6Some newspapers went so far as to suggest that Washington’s retirement was “fictitious,” and that like Julius Caesar, Richard III, and Oliver Cromwell, he was plotting to become absolute ruler by popular acclaim. That accusation appeared in identical language in at least two Englishlanguage newspapers on Aug. 19: the Public Advertiser and Public Ledger. The Courier de l’Europe printed a translation of the latter, explaining that it was the most concise rendition of what all the papers were saying: Courier de l’Europe, XIV (1783), 116.

7Romilly was an ardent abolitionist. He had translated Condorcet’s Réflexions sur l’esclavage des negres. Par M. Schwartz … (Neufchâtel, 1781), which he acquired on a previous trip to Lausanne, but was unable to find a publisher: Life of Sir Samuel Romilly, I, 51n.

8On March 1, 1780, Pennsylvania passed “An Act for the Gradual Abolition of Slavery,” which banned the importation of slaves and provided for gradual emancipation of newborn slave children, who remained indentured to their former owners for 28 years: Gary B. Nash and Jean R. Soderlund, Freedom by Degrees: Emancipation in Pennsylvania and Its Aftermath (New York and Oxford, 1991), pp. 105, 110–11, 137–8.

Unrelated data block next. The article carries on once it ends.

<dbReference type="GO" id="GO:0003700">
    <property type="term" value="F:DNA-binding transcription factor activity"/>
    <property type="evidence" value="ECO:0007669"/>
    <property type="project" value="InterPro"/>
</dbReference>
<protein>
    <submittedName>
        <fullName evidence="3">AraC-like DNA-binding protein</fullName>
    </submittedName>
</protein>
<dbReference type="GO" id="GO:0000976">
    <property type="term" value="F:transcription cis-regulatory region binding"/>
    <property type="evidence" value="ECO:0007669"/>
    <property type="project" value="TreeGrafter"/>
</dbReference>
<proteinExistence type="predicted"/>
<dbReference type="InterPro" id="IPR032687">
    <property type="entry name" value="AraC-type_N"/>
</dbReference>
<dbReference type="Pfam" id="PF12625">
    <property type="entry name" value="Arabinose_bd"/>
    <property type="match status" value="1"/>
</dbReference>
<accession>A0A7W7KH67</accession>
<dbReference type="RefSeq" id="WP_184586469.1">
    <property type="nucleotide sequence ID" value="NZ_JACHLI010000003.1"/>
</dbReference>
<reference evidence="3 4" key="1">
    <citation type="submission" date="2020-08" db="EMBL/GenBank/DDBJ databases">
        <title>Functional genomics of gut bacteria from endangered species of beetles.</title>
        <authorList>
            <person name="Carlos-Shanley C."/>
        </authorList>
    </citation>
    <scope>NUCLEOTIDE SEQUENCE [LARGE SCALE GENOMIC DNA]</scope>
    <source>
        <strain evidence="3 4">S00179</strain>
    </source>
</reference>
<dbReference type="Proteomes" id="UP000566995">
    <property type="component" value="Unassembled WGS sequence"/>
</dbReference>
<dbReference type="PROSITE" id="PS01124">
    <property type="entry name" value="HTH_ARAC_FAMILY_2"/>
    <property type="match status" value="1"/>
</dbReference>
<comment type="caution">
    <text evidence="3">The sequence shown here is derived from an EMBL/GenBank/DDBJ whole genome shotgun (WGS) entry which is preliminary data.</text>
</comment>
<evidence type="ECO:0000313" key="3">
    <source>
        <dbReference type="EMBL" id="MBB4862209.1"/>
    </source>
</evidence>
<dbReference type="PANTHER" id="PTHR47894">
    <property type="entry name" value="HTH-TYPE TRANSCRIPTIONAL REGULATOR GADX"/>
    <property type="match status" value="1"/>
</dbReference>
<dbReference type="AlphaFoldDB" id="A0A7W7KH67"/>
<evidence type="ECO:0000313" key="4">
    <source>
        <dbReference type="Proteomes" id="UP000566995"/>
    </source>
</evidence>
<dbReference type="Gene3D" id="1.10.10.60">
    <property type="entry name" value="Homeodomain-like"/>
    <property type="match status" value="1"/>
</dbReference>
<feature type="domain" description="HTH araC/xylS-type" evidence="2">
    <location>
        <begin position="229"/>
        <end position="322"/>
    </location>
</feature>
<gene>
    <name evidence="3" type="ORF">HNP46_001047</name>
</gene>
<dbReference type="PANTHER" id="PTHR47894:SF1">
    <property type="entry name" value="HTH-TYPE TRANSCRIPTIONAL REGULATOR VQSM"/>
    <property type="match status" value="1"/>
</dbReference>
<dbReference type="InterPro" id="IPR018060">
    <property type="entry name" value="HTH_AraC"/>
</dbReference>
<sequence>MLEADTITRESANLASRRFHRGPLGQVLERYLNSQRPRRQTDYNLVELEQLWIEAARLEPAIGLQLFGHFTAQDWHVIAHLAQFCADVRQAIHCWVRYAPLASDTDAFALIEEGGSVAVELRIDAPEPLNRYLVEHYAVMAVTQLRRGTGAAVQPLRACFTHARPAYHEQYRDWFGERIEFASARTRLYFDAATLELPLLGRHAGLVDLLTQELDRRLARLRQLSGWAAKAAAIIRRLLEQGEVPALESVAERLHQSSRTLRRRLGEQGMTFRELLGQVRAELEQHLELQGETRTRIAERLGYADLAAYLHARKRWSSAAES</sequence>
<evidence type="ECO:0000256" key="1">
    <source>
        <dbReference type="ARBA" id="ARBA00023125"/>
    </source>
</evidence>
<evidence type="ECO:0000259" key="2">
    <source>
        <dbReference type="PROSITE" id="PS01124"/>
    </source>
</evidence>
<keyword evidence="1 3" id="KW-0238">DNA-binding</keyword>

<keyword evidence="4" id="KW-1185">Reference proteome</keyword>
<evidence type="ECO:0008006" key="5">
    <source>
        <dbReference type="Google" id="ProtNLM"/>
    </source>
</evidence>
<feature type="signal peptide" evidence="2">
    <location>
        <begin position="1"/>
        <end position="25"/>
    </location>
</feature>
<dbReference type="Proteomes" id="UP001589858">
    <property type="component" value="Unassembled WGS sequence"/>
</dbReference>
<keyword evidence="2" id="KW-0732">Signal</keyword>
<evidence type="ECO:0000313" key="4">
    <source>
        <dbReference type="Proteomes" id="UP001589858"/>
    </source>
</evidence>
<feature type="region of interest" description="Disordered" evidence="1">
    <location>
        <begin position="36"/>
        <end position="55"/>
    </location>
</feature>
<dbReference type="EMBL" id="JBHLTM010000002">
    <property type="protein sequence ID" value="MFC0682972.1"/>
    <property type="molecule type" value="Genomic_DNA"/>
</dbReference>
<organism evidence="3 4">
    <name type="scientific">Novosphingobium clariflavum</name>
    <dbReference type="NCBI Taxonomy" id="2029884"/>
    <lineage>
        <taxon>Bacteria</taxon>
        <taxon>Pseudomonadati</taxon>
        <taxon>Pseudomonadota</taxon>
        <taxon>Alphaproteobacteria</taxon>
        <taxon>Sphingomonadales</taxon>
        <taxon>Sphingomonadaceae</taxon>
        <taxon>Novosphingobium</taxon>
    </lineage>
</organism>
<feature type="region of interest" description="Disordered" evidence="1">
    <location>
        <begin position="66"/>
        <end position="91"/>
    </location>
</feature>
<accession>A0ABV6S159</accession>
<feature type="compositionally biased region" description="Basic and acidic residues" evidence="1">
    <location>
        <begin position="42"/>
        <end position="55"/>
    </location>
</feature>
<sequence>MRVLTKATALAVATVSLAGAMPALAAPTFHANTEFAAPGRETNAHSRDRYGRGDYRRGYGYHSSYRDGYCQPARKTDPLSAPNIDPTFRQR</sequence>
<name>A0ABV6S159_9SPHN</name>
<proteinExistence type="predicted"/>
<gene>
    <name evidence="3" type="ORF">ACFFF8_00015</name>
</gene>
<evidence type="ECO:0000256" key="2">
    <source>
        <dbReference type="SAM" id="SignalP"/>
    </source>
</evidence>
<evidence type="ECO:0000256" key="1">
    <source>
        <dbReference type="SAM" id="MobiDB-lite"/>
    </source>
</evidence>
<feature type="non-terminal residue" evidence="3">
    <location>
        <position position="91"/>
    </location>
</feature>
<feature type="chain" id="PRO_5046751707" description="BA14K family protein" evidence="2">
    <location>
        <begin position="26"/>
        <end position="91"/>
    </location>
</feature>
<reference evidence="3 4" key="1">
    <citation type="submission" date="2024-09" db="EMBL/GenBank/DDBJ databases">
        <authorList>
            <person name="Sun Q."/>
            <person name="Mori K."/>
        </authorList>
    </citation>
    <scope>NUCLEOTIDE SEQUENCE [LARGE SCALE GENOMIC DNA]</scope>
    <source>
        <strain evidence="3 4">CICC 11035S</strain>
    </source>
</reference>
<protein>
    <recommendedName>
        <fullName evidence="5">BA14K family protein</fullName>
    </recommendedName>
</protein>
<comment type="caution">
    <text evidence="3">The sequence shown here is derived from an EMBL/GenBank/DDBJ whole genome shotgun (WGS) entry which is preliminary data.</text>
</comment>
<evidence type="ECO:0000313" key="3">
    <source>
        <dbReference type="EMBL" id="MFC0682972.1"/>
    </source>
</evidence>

9In the years before the Revolution, American colonists, including BF, came to believe that the British government had coerced them into maintaining slavery and the slave trade against American efforts to limit or abolish both. (BF had made this argument in his 1770 “Conversation on Slavery”: XVII, 38–40.) In fact, the Board of Trade and the Privy Council had vetoed only some, but not all, duties on imported slaves that the colonies had levied to raise revenue and slave prices or to better control the slave population: James A. Rawley, The Transatlantic Slave Trade: a History (New York and London, 1981), pp. 316–18.

1In 1727 the Mass. legislature allowed Anglicans to use the mandatory tax levied on behalf of the Congregational Church for their own ministers. A year later, the legislature exempted Baptists and Quakers from the tax: John D. Cushing, “Notes on Disestablishment in Massachusetts, 1780–1833,” W&MQ, 3rd ser., XXVI (1969), 169–72. However, the 1780 constitution put an end to these exemptions, as BF explained to Baynes on Sept. 15.

2The only subjects who were excluded from the liberty of conscience granted by the Mass. charter were Roman Catholics: Cushing, “Notes on Disestablishment in Massachusetts, 1780–1833,” p. 171.